The Financial Ombudsman Service has revealed the details of a provisional judgement against an IFA who invested clients in Arch Cru.
The unnamed IFA must pay Ms P and Mr M the £8,000 they invested plus 1% more than Bank of England base rate compounded yearly from the date of investment, within 28 days.
Any compensation the couple are entitled to under the FSA-brokered Capita payment scheme is to be deducted from the total redress the IFA must pay.
However if a planned judicial review into the scheme is successful, and the couple's entitlement to it is withdrawn before 31 December 2012 preventing them from limiting their losses, the IFA will be liable for the whole £8,000, plus interest.
In his decision, Obudsman Tony Boorman said to an experienced financial adviser Arch Cru "would not and should not" have appeared to represent a low or cautious investment risk in early 2008.
"I have some doubt as to whether such an investment would have been suitable for any but significantly more speculative and sophisticated investors," he said.
He also dismissed claims from the IFA that he relied on an IMA categorisation of the fund as cautious managed.
"Regardless of the general categorisation of the fund by the IMA or any other body, the IFA had a responsibility to make a suitable recommendation and describe the risks and the nature of those risks accurately to its clients.
"Of course the potential problems with these types of investments were laid bare by the market conditions of the last few years and are now well known. So it is important to avoid the benefit of hindsight in the assessment of these matters today.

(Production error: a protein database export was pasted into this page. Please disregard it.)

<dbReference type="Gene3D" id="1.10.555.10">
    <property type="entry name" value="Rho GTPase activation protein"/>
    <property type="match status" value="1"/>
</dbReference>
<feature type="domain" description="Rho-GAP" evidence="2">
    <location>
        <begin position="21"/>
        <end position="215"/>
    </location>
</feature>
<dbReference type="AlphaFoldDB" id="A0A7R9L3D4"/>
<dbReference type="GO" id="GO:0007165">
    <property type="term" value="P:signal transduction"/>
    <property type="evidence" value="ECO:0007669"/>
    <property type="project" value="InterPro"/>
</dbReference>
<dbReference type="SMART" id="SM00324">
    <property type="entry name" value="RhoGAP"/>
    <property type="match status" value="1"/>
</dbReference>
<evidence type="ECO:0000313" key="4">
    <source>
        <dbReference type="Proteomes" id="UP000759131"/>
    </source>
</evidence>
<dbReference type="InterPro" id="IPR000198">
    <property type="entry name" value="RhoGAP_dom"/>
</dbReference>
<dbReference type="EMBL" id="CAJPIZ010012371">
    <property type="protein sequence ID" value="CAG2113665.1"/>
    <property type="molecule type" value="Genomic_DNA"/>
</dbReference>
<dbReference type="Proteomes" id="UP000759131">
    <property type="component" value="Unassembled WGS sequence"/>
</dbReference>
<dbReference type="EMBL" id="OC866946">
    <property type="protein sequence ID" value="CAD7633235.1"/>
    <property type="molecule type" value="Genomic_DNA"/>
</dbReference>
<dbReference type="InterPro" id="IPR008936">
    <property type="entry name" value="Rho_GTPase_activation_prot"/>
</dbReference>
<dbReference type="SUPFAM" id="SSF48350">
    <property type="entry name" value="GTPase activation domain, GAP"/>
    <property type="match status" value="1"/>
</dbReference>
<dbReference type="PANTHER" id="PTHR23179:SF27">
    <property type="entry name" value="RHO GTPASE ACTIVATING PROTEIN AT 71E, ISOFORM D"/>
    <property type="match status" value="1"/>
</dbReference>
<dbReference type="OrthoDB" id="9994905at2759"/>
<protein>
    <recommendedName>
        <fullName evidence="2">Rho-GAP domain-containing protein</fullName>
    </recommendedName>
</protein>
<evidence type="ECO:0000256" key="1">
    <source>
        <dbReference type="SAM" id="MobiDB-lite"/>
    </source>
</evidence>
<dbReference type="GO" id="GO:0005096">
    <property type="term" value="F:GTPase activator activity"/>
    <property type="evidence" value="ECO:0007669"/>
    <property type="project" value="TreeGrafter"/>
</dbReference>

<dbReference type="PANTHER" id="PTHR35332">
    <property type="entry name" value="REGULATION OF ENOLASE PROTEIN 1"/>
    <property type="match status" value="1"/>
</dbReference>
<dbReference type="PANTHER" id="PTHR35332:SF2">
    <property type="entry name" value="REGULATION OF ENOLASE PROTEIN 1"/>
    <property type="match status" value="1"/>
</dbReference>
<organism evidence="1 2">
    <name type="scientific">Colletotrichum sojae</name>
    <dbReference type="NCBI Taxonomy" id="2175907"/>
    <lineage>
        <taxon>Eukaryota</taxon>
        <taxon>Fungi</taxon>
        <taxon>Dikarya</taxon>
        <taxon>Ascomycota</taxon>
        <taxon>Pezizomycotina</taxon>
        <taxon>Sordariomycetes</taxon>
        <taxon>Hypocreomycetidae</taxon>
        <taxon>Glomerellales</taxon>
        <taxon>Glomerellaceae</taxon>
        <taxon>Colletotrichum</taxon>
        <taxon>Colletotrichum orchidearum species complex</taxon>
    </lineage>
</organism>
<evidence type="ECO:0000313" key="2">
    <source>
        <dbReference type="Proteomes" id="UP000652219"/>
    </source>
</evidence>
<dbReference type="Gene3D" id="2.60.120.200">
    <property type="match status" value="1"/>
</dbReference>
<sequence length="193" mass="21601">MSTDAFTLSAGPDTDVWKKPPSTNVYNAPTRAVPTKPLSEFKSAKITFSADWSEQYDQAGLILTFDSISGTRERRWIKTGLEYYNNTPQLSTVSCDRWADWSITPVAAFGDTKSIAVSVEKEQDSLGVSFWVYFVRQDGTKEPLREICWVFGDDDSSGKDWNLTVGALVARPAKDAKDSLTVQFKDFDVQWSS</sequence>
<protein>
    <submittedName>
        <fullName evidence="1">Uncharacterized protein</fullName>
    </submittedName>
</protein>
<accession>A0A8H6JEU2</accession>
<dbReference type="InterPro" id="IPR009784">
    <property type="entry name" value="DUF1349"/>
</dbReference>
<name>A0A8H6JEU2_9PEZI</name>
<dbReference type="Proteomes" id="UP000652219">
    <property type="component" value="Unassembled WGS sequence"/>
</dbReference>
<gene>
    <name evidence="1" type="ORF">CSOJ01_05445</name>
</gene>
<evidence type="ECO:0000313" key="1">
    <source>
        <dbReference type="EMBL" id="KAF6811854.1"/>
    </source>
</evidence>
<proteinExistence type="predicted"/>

"But the inherent risks in the retail market associated with such opaque investments were well known and are an established feature of market investments."
Boorman said the fund presented "significant risk to capital", especially because of its large holdings in private finance and private equity.
"If such investment by the fund manager, which was entirely at its discretion, turned out to be ‘wrong' in the sense that it provided lending to, or invested in, companies that entered difficulty or failed, then significant reduction in capital could occur.
"It would also have been foreseeable, given the nature of the investment, that liquidity issues could arise thereby preventing investors accessing their funds."
"I am satisfied that, the IFA, being a professional independent financial adviser, ought reasonably to have identified those risks from the readily available description of the fund that was available at the time to the IFA and taken them into consideration when recommending the investment to Ms P and Mr M," he said.
£92bn transferred since 2015
Achievements, charity work and other happy snippets
Since first announcement